Campbell Executive Who Touted Migrant Conspiracy Is Departing

(Bloomberg) -- The Campbell Soup Co. executive who came under fire after spreading a conspiracy theory about investor George Soros on Twitter had previously been planning to leave the company and will depart in early November.

Kelly Johnston, vice president of government affairs at the soup maker since 2002, told Campbell in August that he would be leaving early next month, a spokesman for the company said.

The planned departure, which had not been previously announced, came to light late on Tuesday when Campbell’s interim chief executive officer, Keith McLoughlin, sent a letter to Open Society, the Soros-backed organization that Johnston accused on social media of providing “troop carriers and rail cars” to a so-called migrant caravan. McLoughlin said the remarks “are inconsistent with how Campbell approaches public debate.”

Read the letter from Campbell Soup here.

“We regret that this episode happened and has colored his service to us,” McLoughlin added, noting that Johnston “has represented us ably for many years.”

In addition to the tweet, Bloomberg News found public comments by Johnston on Facebook that discussed his belief that Open Society helped orchestrate the migrant caravan that is making its way to the U.S. In a comment on a 2015 Facebook post, Johnston compared gay marriage to polygamy. Campbell declined to comment beyond McLoughlin’s letter.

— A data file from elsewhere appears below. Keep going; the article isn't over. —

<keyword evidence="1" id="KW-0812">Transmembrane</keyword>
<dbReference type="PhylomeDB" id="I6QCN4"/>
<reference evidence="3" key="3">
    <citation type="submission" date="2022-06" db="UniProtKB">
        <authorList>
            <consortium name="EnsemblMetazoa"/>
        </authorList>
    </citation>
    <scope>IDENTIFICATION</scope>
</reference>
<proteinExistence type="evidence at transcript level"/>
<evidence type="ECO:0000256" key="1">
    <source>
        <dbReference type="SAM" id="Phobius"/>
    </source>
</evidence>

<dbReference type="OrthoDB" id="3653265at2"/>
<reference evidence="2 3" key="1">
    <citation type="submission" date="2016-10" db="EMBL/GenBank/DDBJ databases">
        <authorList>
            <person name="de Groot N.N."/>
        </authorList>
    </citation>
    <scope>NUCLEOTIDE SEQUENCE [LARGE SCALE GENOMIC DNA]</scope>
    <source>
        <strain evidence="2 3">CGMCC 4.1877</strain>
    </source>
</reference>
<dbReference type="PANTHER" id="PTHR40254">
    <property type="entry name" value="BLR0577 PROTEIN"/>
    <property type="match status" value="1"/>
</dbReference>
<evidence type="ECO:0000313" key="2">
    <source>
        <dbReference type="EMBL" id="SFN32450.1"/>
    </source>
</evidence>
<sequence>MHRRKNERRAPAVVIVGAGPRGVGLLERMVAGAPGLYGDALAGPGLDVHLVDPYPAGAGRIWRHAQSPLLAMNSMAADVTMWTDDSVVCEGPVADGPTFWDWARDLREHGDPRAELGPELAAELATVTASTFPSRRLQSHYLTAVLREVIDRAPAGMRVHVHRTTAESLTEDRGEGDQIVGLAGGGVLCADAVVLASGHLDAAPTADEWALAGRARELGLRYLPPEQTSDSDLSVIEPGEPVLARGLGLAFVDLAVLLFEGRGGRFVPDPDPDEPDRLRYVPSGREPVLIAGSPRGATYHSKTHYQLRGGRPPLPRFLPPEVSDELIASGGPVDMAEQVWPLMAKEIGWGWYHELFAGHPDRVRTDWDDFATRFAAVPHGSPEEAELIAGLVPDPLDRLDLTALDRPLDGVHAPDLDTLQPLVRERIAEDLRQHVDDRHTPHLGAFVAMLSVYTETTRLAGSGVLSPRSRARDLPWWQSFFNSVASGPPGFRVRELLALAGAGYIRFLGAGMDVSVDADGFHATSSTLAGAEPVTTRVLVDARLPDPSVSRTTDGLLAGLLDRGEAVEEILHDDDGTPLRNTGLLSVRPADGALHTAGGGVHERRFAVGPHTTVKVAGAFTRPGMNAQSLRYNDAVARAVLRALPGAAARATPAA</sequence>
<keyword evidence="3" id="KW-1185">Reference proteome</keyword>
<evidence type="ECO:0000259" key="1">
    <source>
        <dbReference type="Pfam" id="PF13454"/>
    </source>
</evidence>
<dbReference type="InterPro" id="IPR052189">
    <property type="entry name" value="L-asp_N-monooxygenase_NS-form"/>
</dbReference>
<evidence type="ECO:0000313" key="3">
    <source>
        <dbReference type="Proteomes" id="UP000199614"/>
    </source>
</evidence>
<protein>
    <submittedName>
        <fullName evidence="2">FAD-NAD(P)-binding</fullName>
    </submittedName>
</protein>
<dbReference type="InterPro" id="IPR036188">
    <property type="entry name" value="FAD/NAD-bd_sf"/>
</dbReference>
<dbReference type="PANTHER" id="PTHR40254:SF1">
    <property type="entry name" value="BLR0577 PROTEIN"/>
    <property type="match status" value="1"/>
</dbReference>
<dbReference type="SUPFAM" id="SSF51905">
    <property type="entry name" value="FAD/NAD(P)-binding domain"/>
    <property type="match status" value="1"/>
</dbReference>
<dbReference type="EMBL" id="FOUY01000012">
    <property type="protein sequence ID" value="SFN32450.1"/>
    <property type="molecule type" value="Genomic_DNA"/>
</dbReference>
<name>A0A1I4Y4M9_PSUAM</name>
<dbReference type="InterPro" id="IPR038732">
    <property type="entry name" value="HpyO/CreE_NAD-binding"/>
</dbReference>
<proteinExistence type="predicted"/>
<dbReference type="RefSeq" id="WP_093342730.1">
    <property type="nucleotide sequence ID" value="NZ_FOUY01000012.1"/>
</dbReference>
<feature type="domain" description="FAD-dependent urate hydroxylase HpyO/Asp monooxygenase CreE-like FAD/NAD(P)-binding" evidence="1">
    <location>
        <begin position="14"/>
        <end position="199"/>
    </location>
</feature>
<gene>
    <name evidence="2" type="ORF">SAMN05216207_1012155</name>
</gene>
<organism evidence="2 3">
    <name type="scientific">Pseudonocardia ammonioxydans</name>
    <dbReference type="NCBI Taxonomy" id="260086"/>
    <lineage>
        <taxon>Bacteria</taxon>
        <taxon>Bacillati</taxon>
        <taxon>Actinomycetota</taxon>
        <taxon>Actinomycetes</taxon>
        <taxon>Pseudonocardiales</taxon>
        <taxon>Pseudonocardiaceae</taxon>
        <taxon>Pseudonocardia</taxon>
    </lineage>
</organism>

Soros has long been a target for conspiracy theorists who have accused him of bankrolling various plots around the world to influence governments and economies.

“Campbell believes in truth and transparency. We expect our leaders to present facts, to deal with objective truths and to exercise impeccable judgment,” McLoughlin said in the letter, sent before Bloomberg News requested comment on the Facebook posts. “Mr. Johnston’s remarks do not represent the position of Campbell.”

McLoughlin sent the letter to Open Society after its president, Patrick Gaspard, wrote to Campbell asking the company to take a stronger stance disavowing Johnston’s tweet. Campbell said Johnston was not available to comment.

The controversy comes as the struggling soup maker is embroiled in a proxy fight with activist investor Dan Loeb, who wants to replace the entire board.

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